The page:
jQuery FocusPoint

Websites don't have a single layout any more. The space you have for an image may be portrait on a laptop, landscape on a tablet, and square on a mobile - particularly if you're using a full-screen image.

If you have to use the same image file in all these contexts, you might not be happy with the results you get when you 'fill' the allocated space with your image. Your subject might be clipped or completely missing, or just really awkward looking.

FocusPoint makes sure your image looks great in any container, by ensuring the 'spare' parts of your image (negative space) are cropped out before the important parts.

For a quick overview of the plugin check out this video by Petr Tichy.


Here are some examples showing the same image cropped a variety of different ways at once. Make sure you play with resizing the browser window to get a feel for what FocusPoint does.

And here is a full screen demo.

How does it work?

The idea is that most images have a focal point or subject that is the most important part of the image. In the case of a traditional portrait photo this would be the subject's face (or specifically the spot right between their eyes). In the image above it's arguably the point halfway between the two people's faces.

FocusPoint requires you to indicate where this focal point is located within your image, and then works in the background to ensure that point is never cropped out.

How to use

1. Calculate your image's focus point

An image's focus point is made up of x (horizontal) and y (vertical) coordinates. The value of a coordinate can be a number with decimal points anywhere between -1 and +1, where 0 is the centre. X:-1 indicates the left edge of the image, x:1 the right edge. For the y axis, y:1 is the top edge and y:-1 is the bottom.


Confused? Don't worry, there's a handy script included to help you find the focus coordinates of an image with a single click. Check out the helper tool (vastly improved courtesy of @auginator).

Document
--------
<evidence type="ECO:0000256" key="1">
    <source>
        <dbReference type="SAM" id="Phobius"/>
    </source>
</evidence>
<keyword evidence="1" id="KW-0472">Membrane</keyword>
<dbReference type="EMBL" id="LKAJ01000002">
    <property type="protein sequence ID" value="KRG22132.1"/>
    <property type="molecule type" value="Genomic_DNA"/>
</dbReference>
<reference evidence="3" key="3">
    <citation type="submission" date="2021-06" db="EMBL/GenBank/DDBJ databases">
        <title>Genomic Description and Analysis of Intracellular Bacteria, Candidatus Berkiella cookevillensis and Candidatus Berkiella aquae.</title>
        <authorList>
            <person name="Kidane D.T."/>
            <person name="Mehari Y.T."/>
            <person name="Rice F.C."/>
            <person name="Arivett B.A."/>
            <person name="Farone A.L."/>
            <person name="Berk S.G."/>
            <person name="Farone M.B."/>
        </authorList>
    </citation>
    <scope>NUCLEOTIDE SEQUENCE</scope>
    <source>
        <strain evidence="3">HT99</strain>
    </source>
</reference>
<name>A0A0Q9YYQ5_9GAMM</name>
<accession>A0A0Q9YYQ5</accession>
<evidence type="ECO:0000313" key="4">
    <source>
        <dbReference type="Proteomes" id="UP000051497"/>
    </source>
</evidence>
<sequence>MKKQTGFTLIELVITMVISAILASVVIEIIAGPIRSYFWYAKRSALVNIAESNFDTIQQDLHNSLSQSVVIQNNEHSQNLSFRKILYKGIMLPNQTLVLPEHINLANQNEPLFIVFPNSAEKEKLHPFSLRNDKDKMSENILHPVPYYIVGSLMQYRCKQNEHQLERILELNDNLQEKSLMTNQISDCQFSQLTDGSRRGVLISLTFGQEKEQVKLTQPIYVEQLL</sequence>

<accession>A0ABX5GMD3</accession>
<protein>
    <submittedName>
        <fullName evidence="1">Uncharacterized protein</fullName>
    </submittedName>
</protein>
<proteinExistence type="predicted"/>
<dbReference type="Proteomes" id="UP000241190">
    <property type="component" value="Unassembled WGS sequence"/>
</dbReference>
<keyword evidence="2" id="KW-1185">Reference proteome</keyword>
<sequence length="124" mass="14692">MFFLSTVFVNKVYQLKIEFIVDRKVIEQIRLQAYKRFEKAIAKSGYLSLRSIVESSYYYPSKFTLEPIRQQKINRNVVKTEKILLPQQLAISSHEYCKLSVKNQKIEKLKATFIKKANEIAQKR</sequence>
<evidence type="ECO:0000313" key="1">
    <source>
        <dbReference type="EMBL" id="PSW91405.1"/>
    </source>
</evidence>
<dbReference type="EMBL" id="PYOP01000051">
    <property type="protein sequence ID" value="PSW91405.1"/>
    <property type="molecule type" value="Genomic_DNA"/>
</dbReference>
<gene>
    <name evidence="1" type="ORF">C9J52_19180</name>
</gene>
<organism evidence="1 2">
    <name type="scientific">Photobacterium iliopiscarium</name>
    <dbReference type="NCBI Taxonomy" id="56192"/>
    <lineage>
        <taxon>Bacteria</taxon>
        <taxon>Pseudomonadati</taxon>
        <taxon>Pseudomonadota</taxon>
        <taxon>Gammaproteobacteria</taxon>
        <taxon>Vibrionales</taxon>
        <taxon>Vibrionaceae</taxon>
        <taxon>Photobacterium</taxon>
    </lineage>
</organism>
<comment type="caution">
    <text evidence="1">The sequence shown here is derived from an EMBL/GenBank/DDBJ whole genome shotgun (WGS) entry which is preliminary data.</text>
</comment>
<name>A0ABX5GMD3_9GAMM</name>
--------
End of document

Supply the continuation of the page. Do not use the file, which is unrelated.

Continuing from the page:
2. Include javascript and CSS

You'll need to include jQuery (v1.9 or greater), the FocusPoint script, and FocusPoint css file. Example:

<link rel="stylesheet" href="focuspoint.css">
<script src="jquery.js"></script>
<script src="focuspoint.js"></script>

3. Mark up your image container

Specify the image dimensions and focus point coordinates on the image container. The image will take up whatever space is available in the container, so make sure there is some space to fill by setting a height for the container in your CSS. Example:

<div class="focuspoint"
    <img src="image.jpg" alt="" />

Note: setting data-image-w and data-image-h is optional but recommended. Omitting these value means your image will not be positioned correctly inside the frame until it has finished loading, which may cause a visible jump.

4. Fire FocusPoint plugin

Usually the best place for this will be inside your $(document).ready() function.

//Fire plugin

That's it!

Configuration options

FocusPoint comes with a few options you can change to suit your needs.

Option Values Default Description
reCalcOnWindowResize true orfalse true Whether or not to re-adjust image when the window is resized
throttleDuration Int e.g. 0 or100 17 Throttling rate in milliseconds. Set to 0 to disable throttling.

Example usage:

    throttleDuration: 100 //re-focus images at most once every 100ms.

FocusPoint functions

Once you have initialised FocusPoint on an image container you can access FocusPoint methods like this: $(someContainer).data('focusPoint').methodName().

Or the shorter way, like this: $(someContainer).focusPoint('methodName')

Function Description
adjustFocus() Re-do calculations and re-position an image in it's frame. Call if container dimensions change.
windowOn() Start window event listener and re-focus image when window is resized
windowOff() Stop re-focusing image when window is resized

Using FocusPoint in content sliders

Currently FocusPoint can't do it's calculations properly if an image container or it's parent is set todisplay:none, as it won't have any dimensions. This can cause problems with sliders that hide non-active slides. A work-around for now is to trigger adjustFocus() on the image container as soon as it become visible.

Tips & Tricks

Image composition

In order for this concept of 'fluid cropping' to work well, your images will need to include some negative space around the subject that you are happy to be cropped out when necessary. You don't need space on every side of the subject - but for maximum flexibility you'll want to include both some vertical and horizontal negative space.

Pure CSS alternative

You can get a similar effect to this technique using only CSS and the background-position andbackground-size properties. Browser support isn't as good (at the moment) and your image won't be positioned exactly the same way - but it's pretty close. The CSS technique leans towards preserving the original composition while FocusPoint is biased towards keeping the subject of the image in the centre of the frame. Depending on your requirements either technique may suit you better.

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